Agreement is anathema in Washington except for one thing: the acceptance of government hypocrisy. Bills, policies, programs, and agencies conflict with competing and often pointless goals that cost us money and ensure our taxes go to waste.
Here are 20 examples of government hypocrisy that will help you hate the way Washington does business. Of course, if you are reading this you probably already do.
Government hypocrisy 20 ways:
#1: Both parties agree we are still recovering from one of the worst recessions in decades, our debt is soaring, and we continue to spend billions on people and countries that hate us.
#2: Government spending on the recovery didn’t fix the economy, so Democrats want to spend more.
#3: Obamacare is stalled, but Democrats insist on pushing it forward as written and Republicans want to repeal it without an alternative bill.
#4: Congress throws equality and fairness in our faces at every opportunity while its members anticipate a new Office of Personnel Management rule to give them a pass on participating in Obamacare.
#5: We are about to face a new debt ceiling crisis and the White House will ask for more spending money to fix it.
#6: Our government is supposed to be more transparent than ever (see: The Hoax Behind Our Big, Accountable Government). Transparency shows us just how wasteful and scandal-ridden Washington is.
#7: Homeland Security claims the border is safer than ever, but the focus of bipartisan support for an immigration bill is making the border safe.
#8: There is bipartisan support for nation-building in the Middle East despite all evidence that Islamic democracy and the Arab spring are Washington pipe dreams.
#9: White House policymakers and the Department of Education are wringing their hands over education costs while they empower unions and argue for raising teacher salaries that make public education costs go up.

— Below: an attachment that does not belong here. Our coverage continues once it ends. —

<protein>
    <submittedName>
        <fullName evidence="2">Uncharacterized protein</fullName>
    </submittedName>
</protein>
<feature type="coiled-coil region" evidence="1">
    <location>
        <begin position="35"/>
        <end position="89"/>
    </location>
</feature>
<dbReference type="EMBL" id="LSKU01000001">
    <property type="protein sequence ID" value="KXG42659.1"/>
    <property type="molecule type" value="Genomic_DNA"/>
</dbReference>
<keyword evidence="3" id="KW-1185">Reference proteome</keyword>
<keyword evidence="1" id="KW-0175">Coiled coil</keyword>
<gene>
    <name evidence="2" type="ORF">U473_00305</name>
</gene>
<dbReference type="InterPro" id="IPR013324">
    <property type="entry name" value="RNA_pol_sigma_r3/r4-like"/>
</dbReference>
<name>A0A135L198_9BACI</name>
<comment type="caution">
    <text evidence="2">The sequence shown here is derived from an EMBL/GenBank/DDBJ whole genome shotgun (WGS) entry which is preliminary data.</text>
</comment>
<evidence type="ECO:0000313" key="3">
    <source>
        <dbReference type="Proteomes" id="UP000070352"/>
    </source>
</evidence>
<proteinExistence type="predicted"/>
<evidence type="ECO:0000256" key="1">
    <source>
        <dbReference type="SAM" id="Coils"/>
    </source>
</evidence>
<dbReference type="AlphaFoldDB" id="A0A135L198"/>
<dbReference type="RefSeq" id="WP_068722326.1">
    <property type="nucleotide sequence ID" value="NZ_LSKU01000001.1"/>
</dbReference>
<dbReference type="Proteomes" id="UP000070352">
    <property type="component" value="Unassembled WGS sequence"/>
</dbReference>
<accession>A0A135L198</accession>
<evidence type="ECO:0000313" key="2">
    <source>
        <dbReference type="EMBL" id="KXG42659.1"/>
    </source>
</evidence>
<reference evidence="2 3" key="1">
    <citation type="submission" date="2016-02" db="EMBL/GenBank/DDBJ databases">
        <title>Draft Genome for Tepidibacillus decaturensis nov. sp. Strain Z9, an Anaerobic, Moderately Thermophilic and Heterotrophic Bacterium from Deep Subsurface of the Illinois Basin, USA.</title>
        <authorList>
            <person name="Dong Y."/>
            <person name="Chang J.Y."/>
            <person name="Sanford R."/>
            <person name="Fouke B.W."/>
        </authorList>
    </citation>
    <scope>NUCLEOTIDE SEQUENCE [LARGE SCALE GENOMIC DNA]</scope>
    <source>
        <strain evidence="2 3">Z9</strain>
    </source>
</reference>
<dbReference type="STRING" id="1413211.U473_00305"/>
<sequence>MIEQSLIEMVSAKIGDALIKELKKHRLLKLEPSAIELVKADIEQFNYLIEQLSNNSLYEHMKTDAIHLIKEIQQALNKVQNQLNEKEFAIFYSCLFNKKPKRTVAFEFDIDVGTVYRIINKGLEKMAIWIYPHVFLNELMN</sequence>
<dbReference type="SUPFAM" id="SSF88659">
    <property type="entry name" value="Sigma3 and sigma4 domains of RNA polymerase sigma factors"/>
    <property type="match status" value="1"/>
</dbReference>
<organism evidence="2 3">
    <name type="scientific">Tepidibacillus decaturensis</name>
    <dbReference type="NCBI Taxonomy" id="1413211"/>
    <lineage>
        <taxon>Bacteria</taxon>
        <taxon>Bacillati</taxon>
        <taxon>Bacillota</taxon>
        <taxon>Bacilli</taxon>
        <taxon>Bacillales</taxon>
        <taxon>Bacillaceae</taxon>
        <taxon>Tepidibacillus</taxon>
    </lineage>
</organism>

#10: Prosperity is a good thing, but Democrats keep promising handouts and government-sponsored financial security that help make Americans lazy and dependent on the government.
#11: America’s credit was downgraded in 2011 not because of the debt, but because our two political parties couldn’t agree on how to spend lots of money and reduce the debt at the same time.
#12: We have bipartisan support for Democrats and Republicans working together. To accomplish that goal both parties indulge in finger-pointing and blame that makes bipartisanship impossible.
#13: Republicans, Democrats, and the White House publicly agreed on the importance of helping the middle class, then raised their taxes in January 2013.
#14: We ascribe characteristics to Muslims in America that we don’t see anywhere else, but we keep calling Islam a great world religion.
#15: Both parties agree that unemployment is a bad thing and the recession makes it difficult to find a job, but every time an extension of unemployment benefits comes up they find excuses to block it (see: Why Do Republicans Want to Be America’s Enemies?).
#16: Democrats and the president blame the wealthy for stealing opportunity from the middle class but most are wealthy in their own right, enjoy excessive perks at taxpayer expense, and helped craft the tax code that they are so eager to blame.
#17: Washington helped taxpayers bail out the banks. The banks are doing better. Taxpayers aren’t doing so well.
#18: The White House admits the jobs numbers could be better, so we pass policies like DACA to create more competition for jobs.
#19: Congress creates problems with no intention of fixing them because members know there is little PR juice to be had from crises that go away.
#20: Big government hypocrisy, conflict, and gridlock keep Washington running. Just think how little government we would need if politicians focused more on getting the job done and less on keeping themselves in the spotlight.
UPDATE April 14, 2017: let’s make it 21
#21: The ultimate hypocrisy: demanding federal money for a problem you created and refuse to fix.
33 House members sent a letter to President Trump asking that funding be restored to programs including the State Criminal Alien Assistance Program (SCAAP). They claimed that:
Communities rely on these funding streams to enhance public safety, fund crime victim and witness initiatives, support drug treatment and enforcement, promote economic development and more.1
They also asked that the president not pull funding from sanctuary cities, which wouldn’t need programs like SCAAP if they didn’t harbor so many illegals.
1. “Quigley Leads Democratic Colleagues in Letter Urging Trump Administration to Stop Targeting Sanctuary Cities.” Congressman Mike Quigley. March 15, 2017. https://quigley.house.gov/media-center/press-releases/quigley-leads-democratic-colleagues-letter-urging-trump-administration, retrieved April 14, 2017.